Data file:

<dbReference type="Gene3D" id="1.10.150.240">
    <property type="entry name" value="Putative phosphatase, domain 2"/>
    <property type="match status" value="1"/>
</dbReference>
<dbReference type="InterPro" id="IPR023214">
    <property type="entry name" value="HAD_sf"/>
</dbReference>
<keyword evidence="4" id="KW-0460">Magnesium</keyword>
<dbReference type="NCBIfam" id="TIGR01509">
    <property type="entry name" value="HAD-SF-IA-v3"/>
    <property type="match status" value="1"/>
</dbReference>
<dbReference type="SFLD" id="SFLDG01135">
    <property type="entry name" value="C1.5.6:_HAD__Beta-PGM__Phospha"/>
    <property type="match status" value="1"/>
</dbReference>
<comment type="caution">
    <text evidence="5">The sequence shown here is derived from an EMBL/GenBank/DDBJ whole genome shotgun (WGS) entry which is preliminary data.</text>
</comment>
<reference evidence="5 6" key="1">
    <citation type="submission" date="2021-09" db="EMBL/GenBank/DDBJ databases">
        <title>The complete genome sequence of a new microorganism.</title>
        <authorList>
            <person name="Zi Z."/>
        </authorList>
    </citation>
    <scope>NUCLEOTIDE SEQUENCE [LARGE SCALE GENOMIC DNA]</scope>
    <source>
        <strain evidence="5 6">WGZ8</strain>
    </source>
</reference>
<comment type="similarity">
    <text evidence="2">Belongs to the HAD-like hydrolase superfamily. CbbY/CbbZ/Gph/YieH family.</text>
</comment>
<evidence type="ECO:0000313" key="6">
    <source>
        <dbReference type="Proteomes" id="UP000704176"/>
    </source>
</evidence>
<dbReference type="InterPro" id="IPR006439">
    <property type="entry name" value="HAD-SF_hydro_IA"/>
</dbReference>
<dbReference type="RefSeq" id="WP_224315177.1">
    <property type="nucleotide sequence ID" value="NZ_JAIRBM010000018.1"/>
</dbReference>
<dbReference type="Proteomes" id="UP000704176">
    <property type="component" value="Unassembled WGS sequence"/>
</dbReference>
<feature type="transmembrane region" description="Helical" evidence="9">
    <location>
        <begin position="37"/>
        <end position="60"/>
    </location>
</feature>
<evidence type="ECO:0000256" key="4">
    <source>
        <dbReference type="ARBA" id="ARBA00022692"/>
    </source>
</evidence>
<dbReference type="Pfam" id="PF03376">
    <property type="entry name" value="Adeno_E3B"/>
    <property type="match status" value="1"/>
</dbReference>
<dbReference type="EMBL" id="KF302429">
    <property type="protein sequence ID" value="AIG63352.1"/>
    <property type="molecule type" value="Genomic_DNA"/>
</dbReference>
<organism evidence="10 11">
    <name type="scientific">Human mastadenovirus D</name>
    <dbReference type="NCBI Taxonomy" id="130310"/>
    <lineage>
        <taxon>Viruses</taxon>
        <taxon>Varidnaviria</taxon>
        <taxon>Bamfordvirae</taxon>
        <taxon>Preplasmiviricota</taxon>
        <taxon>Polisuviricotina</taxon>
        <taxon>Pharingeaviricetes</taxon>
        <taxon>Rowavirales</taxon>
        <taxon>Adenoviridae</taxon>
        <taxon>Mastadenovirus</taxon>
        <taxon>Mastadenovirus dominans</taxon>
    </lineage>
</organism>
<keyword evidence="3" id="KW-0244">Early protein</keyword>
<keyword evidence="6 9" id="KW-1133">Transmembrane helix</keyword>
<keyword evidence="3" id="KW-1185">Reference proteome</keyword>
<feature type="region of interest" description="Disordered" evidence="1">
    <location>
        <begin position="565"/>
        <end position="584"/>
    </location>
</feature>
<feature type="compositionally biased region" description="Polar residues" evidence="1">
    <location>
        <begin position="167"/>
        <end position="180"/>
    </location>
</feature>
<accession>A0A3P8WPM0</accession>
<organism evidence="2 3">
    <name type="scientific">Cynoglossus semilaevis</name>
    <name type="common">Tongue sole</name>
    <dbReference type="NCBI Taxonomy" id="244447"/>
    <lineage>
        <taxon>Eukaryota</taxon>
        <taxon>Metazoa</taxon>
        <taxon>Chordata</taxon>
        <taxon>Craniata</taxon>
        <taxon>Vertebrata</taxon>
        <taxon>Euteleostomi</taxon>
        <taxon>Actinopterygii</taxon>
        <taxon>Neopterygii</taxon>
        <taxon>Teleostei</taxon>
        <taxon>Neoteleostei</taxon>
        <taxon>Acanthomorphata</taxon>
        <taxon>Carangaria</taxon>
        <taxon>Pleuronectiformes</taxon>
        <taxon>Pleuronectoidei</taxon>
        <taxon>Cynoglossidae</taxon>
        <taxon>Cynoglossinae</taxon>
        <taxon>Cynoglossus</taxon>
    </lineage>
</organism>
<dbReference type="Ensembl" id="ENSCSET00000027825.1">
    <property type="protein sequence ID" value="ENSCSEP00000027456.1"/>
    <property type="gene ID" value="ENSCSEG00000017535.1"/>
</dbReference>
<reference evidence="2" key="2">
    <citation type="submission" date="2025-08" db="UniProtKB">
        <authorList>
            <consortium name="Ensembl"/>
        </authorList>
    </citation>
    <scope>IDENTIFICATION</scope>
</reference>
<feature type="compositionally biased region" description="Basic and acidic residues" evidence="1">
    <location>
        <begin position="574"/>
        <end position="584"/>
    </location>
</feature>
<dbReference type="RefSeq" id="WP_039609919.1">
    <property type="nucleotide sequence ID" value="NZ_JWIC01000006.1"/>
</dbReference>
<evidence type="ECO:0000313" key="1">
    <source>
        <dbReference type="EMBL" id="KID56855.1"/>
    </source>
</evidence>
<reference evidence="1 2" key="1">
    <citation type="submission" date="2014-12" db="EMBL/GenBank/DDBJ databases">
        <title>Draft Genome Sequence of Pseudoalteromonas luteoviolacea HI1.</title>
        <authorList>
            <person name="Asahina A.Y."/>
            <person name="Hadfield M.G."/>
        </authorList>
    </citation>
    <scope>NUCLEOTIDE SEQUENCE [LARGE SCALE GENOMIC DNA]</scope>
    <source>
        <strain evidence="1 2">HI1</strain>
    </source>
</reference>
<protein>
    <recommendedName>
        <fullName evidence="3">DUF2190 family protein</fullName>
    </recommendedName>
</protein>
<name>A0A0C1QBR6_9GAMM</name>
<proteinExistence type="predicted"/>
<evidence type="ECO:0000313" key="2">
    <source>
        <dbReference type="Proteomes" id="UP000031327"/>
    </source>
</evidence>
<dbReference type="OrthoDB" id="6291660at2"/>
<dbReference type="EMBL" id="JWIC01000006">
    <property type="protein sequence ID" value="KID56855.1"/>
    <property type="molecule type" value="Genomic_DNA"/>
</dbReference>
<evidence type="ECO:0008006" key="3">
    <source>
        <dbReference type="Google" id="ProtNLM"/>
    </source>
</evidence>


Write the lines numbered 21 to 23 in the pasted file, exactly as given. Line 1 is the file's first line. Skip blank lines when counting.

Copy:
    <citation type="submission" date="2021-09" db="EMBL/GenBank/DDBJ databases">
        <title>The complete genome sequence of a new microorganism.</title>
        <authorList>